Men are afraid of her; and with reason. They may amuse themselves with her for an evening, but they do not readily take her for life. Besides, after all her efforts, she is only a poor copy of the real thing; the real thing is far more amusing than the copy, because it is real. Men can get that whenever they like; and when they go into their mothers' drawing-rooms, with their sisters and their sisters' friends, they want something of quite a different flavour. .... [The Girl of the Period] will not see that though men laugh with her, they do not respect her, though they flirt with her they do not marry her; she will not believe that she is not the kind of thing they want, and that she is acting against nature and her own interests when she disregards their advice and offends their taste.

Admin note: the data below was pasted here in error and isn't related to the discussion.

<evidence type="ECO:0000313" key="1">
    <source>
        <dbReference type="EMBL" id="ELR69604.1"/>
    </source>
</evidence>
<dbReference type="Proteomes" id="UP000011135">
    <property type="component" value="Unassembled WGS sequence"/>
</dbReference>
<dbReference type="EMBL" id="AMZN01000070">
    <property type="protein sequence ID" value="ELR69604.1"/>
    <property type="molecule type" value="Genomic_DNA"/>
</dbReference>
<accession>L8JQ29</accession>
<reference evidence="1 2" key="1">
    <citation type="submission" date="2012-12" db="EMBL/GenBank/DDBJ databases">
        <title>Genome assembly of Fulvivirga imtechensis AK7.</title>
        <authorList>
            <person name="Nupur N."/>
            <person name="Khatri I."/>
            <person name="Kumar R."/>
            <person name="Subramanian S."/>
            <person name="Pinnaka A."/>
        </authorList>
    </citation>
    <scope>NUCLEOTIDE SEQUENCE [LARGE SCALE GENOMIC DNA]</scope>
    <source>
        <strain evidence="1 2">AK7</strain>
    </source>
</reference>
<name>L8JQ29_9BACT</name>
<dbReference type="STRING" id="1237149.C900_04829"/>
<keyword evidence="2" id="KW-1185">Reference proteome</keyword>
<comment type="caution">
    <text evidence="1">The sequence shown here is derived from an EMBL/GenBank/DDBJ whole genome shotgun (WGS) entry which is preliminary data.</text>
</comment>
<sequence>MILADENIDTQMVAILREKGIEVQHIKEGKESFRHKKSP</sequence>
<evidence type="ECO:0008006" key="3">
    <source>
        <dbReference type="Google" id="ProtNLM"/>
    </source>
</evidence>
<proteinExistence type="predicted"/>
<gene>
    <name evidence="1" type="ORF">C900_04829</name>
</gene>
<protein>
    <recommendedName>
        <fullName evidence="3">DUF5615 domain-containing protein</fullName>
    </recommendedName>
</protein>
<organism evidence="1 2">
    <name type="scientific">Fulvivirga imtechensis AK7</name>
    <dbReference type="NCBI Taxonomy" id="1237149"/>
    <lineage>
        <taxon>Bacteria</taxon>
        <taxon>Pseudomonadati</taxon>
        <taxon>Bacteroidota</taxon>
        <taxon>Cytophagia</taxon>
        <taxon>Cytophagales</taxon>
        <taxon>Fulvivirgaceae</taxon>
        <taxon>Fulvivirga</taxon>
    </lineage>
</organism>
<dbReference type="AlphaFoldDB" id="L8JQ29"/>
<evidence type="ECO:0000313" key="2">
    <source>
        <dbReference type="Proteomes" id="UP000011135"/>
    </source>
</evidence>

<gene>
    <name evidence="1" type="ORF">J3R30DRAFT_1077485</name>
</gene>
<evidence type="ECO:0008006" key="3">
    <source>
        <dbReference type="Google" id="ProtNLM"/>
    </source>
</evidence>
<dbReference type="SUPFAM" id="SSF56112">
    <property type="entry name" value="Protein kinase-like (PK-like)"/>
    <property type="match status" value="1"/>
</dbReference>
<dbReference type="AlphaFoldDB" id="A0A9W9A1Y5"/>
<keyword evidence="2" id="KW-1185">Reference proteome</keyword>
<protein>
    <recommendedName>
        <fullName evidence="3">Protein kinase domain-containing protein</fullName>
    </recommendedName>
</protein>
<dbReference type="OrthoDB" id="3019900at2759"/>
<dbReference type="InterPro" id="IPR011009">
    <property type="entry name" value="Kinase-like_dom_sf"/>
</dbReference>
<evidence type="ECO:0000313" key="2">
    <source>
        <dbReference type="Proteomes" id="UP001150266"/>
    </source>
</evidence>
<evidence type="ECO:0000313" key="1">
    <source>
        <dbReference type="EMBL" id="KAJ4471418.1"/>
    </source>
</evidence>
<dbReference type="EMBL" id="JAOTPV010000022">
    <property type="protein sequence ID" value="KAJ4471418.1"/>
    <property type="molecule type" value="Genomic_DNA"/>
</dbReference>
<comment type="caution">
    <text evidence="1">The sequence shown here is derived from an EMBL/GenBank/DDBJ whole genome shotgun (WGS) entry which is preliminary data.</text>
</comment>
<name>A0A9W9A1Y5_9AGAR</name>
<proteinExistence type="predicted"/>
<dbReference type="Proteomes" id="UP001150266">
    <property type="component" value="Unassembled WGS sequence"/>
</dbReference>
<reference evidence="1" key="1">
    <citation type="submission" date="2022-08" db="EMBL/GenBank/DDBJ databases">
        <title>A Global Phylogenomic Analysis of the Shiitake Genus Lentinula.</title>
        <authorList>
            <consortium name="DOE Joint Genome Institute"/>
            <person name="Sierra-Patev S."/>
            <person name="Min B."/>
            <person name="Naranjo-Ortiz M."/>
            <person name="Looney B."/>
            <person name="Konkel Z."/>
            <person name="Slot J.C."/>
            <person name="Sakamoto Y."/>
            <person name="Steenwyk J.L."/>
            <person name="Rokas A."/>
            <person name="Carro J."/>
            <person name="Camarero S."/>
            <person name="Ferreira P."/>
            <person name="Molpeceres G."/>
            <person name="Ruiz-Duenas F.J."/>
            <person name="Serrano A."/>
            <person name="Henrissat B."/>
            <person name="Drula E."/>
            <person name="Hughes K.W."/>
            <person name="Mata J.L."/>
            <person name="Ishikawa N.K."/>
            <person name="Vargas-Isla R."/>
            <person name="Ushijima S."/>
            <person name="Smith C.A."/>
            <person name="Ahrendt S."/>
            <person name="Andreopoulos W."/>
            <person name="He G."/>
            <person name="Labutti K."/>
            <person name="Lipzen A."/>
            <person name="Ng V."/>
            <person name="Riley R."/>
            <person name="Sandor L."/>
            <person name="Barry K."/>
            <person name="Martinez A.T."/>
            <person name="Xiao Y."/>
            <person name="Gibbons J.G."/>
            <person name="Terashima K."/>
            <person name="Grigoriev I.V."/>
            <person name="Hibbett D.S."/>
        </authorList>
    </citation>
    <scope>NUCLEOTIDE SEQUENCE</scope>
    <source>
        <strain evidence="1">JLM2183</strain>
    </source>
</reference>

Mrs Lynn Linton on 'The Girl of the Period' in the Saturday Review, 14th March 1868